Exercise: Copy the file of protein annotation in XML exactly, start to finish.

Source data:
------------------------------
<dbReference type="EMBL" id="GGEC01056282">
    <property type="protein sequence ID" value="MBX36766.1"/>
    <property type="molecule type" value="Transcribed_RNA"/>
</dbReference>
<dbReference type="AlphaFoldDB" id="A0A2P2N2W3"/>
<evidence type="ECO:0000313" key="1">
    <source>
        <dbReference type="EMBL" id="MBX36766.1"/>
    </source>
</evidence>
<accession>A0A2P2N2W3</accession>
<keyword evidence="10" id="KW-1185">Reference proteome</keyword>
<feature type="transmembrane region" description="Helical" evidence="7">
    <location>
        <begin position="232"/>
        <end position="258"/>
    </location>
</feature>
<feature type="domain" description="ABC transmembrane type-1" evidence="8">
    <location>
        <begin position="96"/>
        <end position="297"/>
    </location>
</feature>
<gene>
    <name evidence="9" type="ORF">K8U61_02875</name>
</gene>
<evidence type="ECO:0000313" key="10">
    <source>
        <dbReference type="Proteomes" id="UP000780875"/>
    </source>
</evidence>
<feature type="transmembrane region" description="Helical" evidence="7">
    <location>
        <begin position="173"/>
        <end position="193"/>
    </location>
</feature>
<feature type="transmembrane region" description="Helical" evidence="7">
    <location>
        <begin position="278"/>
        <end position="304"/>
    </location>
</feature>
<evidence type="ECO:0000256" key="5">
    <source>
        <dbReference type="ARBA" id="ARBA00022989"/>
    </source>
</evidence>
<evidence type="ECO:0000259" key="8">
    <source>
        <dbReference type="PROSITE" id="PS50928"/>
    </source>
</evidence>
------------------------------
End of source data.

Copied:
<dbReference type="EMBL" id="GGEC01056282">
    <property type="protein sequence ID" value="MBX36766.1"/>
    <property type="molecule type" value="Transcribed_RNA"/>
</dbReference>
<dbReference type="AlphaFoldDB" id="A0A2P2N2W3"/>
<evidence type="ECO:0000313" key="1">
    <source>
        <dbReference type="EMBL" id="MBX36766.1"/>
    </source>
</evidence>
<accession>A0A2P2N2W3</accession>
<keyword evidence="10" id="KW-1185">Reference proteome</keyword>
<feature type="transmembrane region" description="Helical" evidence="7">
    <location>
        <begin position="232"/>
        <end position="258"/>
    </location>
</feature>
<feature type="domain" description="ABC transmembrane type-1" evidence="8">
    <location>
        <begin position="96"/>
        <end position="297"/>
    </location>
</feature>
<gene>
    <name evidence="9" type="ORF">K8U61_02875</name>
</gene>
<evidence type="ECO:0000313" key="10">
    <source>
        <dbReference type="Proteomes" id="UP000780875"/>
    </source>
</evidence>
<feature type="transmembrane region" description="Helical" evidence="7">
    <location>
        <begin position="173"/>
        <end position="193"/>
    </location>
</feature>
<feature type="transmembrane region" description="Helical" evidence="7">
    <location>
        <begin position="278"/>
        <end position="304"/>
    </location>
</feature>
<evidence type="ECO:0000256" key="5">
    <source>
        <dbReference type="ARBA" id="ARBA00022989"/>
    </source>
</evidence>
<evidence type="ECO:0000259" key="8">
    <source>
        <dbReference type="PROSITE" id="PS50928"/>
    </source>
</evidence>